What kind of relationship do you and your acquirer have?

When one firm buys another, it’s a often testy situation.

For old-timers like yours truly, wealth management mergers and acquisitions can often result in a relationship like Liz Taylor and Richard Burton’s: volatile and unworkable. For the youngsters, or those around 40 or below, deals in the end may wind up being like Angelina Jolie and Billy Bob Thornton: just plain weird.

There’s been a steadily increasing pace of wealth management deals for a decade or more. With all this buying, what’s become evident is how tricky it is for firms to make the right match.

There are many reasons for wealth management acquisitions to fall apart and ultimately not work. Broker-dealers or registered investment advisors often overpay, making the acquisition too expensive. Firms can be a poor business match or a bad cultural fit when acquired by another enterprise.

At times, management also doesn’t understand the business it’s buying. Tempted by offers from competitors, financial advisors may leave a firm that was just purchased for a different employer, leaving the buyer in the lurch.

In a moment, we’ll discuss recent deals made by Avantax Inc., formerly Blucora Inc., which has 3,100 financial advisors who work with about $84 billion in client assets; many of those advisors have backgrounds working on clients’ taxes and are CPAs. The company saw a spike in its share price over the summer after activist investor Engine Capital sent a letter to the Avantax board asking it to consider a strategic review of the firm, including a potential sale.

But first, let’s take a look at this week’s decision by the Goldman Sachs Group Inc. to dump the RIA business it paid $750 million for back in 2019, United Capital Financial Partners.

Goldman renamed the RIA Personal Financial Management, but the firm didn’t work out to be a fit. The giant investment bank decided this year to refocus its efforts on working directly with the super-rich, those with tens or hundreds of millions of dollars in assets, as opposed to plain old millionaires, the sweet spot for most RIAs like United Capital.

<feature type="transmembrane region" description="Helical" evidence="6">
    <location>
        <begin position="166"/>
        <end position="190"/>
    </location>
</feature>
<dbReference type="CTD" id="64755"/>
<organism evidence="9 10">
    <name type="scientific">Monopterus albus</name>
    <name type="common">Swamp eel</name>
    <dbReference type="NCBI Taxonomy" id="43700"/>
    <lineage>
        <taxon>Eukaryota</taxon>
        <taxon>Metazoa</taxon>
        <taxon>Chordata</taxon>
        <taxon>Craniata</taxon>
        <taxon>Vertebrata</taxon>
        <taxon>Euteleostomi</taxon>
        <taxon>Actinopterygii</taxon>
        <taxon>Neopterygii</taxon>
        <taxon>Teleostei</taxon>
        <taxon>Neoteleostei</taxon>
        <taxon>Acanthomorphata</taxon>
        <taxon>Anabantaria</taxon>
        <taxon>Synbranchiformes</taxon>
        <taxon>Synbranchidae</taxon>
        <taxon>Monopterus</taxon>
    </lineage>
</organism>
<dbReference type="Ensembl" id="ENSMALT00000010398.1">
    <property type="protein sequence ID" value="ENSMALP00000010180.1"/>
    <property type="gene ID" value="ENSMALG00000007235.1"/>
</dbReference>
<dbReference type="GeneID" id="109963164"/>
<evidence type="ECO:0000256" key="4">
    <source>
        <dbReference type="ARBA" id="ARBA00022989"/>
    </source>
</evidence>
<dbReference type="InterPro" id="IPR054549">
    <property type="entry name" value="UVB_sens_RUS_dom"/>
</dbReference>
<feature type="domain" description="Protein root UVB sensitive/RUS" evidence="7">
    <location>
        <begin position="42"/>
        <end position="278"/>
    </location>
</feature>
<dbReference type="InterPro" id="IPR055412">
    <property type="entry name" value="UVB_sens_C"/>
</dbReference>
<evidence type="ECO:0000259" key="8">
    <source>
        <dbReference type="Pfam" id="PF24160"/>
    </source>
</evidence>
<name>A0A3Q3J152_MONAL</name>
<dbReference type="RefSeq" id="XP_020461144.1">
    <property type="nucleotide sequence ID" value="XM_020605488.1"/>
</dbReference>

The Goldman-United Capital deal was an Angelina-Billy Bob type relationship: a bit strange, with stuff under the surface that most likely will never see the light of day. (For example, how much is the new owner, Creative Planning, actually paying for the RIA?)

Which brings us to Avantax. The firm made two broker-dealer acquisitions, one in 2015 and the other four years later, spending a combined $760 million for the former HD Vest Financial Services Inc. and 1st Global Inc. Financial advisors who focus on taxes often are on the lower end of annual revenues when measured against the rest of industry, since their focus is taxes, rather than gathering client assets.

Avantax has been wheeling and dealing. Last year, it sold TaxAct, its software business, for $720 million, turning the company into a “pure play” independent broker-dealer and RIA wealth management company, it said at the time.

So Avantax has been buying and selling huge chunks of its business for eight years. As of Wednesday afternoon, the company’s share price was $20.61 and it had a market capitalization of almost $758 million, or roughly the combined sticker price of the two tax-focused broker-dealers it bought in 2015 and 2019, not taking into account inflation.

Just think. If Avantax had used the $580 million it spent on HD Vest and invested around that time in the S&P 500 stock index, it would have more than doubled its money over the same period.

“As part of our multi-faceted, tax-focused business model, a number of factors influence our M&A strategy,” CEO Chris Walters wrote in an email. “The acquisition of 1st Global in 2019 furthered our position in tax-focused wealth management.”

He noted that the company was setting new highs in revenue; adjusted EBITDA, or earnings before interest, taxes, depreciation and amortization; recruiting; the portion of assets in advisory; and net new assets.

“With our strong performance, we believe the outlook for the business is very positive,” Walters added.

It would be premature to label Avantax and its deals a Liz and Dick match, or another kind of relationship, say an Oscar and Felix.

But investors have started nipping at its heels, always a sign that a company needs a good counselor to prepare for what’s ahead. What kind of relationship will Avantax strike next?

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